BerlinEarly detection of Alzheimer's disease is very important. If an already existing patient is detected early in the dementia, it may delay the medication at least.
"If you diagnose Alzheimer's disease clearly, the loss of brain size is so good that it is usually too late for effective intervention," explains Jou Ho Sokh.
Together with the team at the University of California in San Francisco, the doctor has developed a new tool for early detection of Alzheimer's disease: an adaptive algorithm that accurately predicts dementia to a physician's diagnosis.
Researchers have evaluated the development of subtle metabolic changes in the brain due to the onset of the disease. These changes can be visualized by the so-called positron emission tomography (PET).
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However, traces of early stages of the disease are weak, so it is not even recognized for experienced doctors. Sokh explains: "It's easier for people to find biomarkers for a particular illness." "But metabolic changes are far more subtle processes."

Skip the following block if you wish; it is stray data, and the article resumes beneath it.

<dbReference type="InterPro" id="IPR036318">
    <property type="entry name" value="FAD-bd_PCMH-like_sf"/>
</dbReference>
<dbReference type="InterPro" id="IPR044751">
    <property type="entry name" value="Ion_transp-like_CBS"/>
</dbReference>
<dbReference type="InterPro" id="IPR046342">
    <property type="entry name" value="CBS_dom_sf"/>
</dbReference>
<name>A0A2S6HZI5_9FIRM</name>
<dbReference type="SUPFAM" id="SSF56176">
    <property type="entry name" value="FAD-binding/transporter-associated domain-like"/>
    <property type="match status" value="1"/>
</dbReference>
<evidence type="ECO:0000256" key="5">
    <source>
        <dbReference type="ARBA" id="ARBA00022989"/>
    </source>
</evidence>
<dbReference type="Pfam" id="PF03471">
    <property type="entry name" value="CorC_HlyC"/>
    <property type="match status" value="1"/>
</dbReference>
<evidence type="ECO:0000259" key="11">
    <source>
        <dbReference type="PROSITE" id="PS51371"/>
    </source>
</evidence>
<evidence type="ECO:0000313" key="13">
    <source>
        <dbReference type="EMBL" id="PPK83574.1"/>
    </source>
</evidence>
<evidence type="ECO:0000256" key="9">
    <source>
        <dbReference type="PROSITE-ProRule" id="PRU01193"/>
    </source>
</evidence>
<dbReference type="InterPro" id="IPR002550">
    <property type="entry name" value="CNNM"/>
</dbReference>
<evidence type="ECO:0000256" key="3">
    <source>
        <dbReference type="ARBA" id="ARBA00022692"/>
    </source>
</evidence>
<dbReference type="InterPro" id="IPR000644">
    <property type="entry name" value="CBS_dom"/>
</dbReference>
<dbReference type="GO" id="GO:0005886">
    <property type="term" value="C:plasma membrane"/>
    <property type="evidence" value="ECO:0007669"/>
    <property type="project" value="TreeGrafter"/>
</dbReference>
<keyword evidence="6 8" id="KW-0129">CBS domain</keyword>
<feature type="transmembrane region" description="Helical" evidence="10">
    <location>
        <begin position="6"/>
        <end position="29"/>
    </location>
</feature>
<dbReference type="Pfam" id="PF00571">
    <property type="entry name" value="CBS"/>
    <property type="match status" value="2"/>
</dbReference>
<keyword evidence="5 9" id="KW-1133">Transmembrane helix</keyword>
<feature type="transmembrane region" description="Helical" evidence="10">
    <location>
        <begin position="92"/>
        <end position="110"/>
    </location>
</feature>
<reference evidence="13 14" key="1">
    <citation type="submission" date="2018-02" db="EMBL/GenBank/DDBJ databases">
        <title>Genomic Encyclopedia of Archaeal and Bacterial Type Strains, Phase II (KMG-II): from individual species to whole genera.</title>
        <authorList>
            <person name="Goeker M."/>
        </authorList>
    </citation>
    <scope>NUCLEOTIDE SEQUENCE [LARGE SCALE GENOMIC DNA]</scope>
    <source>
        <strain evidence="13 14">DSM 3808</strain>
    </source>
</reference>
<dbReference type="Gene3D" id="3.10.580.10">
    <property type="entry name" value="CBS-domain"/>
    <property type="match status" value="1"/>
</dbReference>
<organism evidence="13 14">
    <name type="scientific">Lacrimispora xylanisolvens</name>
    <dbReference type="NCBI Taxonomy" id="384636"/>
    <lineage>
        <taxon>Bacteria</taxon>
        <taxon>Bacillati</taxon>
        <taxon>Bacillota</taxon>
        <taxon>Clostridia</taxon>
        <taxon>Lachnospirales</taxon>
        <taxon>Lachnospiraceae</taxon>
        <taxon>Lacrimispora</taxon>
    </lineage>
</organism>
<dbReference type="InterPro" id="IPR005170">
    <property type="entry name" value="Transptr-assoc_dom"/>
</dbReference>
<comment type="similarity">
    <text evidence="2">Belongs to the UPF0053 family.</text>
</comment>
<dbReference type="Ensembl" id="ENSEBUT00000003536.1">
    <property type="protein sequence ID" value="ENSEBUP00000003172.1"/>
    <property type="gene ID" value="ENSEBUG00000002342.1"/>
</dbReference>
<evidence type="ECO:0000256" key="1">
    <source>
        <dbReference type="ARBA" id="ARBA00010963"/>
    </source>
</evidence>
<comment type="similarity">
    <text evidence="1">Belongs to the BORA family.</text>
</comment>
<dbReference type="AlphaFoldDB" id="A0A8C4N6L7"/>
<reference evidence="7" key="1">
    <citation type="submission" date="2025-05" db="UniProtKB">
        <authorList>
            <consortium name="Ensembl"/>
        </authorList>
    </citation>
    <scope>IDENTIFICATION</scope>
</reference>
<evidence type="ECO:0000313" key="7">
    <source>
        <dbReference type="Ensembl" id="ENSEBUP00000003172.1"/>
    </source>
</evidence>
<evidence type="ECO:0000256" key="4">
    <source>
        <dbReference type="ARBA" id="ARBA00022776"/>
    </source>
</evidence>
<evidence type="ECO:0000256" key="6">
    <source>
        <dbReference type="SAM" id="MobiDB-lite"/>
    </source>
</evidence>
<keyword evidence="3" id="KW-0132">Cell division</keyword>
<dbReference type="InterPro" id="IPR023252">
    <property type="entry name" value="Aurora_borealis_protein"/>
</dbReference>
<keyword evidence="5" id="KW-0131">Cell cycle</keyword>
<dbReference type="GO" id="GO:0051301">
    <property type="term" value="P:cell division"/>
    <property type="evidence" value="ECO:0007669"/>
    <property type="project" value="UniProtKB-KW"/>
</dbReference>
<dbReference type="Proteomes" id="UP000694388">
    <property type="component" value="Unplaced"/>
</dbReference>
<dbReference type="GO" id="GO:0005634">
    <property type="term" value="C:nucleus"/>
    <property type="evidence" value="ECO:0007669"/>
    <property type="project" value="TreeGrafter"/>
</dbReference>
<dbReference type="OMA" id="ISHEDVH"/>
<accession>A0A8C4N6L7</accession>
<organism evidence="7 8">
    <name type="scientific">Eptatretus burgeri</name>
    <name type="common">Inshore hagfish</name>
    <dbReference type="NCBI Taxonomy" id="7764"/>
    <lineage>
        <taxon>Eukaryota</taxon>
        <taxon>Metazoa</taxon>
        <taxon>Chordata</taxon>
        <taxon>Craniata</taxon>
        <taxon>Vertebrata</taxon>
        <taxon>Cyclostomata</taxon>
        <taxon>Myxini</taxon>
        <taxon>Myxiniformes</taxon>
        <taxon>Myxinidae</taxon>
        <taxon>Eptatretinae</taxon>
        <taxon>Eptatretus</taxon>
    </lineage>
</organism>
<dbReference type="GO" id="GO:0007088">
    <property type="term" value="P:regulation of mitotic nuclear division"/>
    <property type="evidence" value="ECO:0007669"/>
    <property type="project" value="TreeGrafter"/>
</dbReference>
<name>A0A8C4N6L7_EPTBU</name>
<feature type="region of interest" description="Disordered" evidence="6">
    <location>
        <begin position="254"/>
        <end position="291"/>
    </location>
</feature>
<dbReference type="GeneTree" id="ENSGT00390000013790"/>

Researchers taught artificial intelligence using data from the Alzheimer's Disease Neuroematology Initiative (ADNI). In addition, these data contain thousands of PET images of Alzheimer's patients. 90 percent of these records were studied by the researchers and the remaining 10 percent were tracked for success.
For the final test, the AI had to analyze 40 images that had not been submitted before. As a result, the son said, "Algorithm has been able to reliably identify any situation that Alzheimer's disease has started."
Physicians were impressed by the early detection of cases other than the 100 percent percussion. On average, the system has detected symptoms more than six years before the actual diagnosis. "We're happy with this outcome," said the boy. The physician also knows that the series of tests is less and should be further tested.
However, he sees the potential of Alzheimer's important instrument in the algorithm: "If you have previously detected the disease, it will allow researchers to find the best way to slow down or even stop the process. «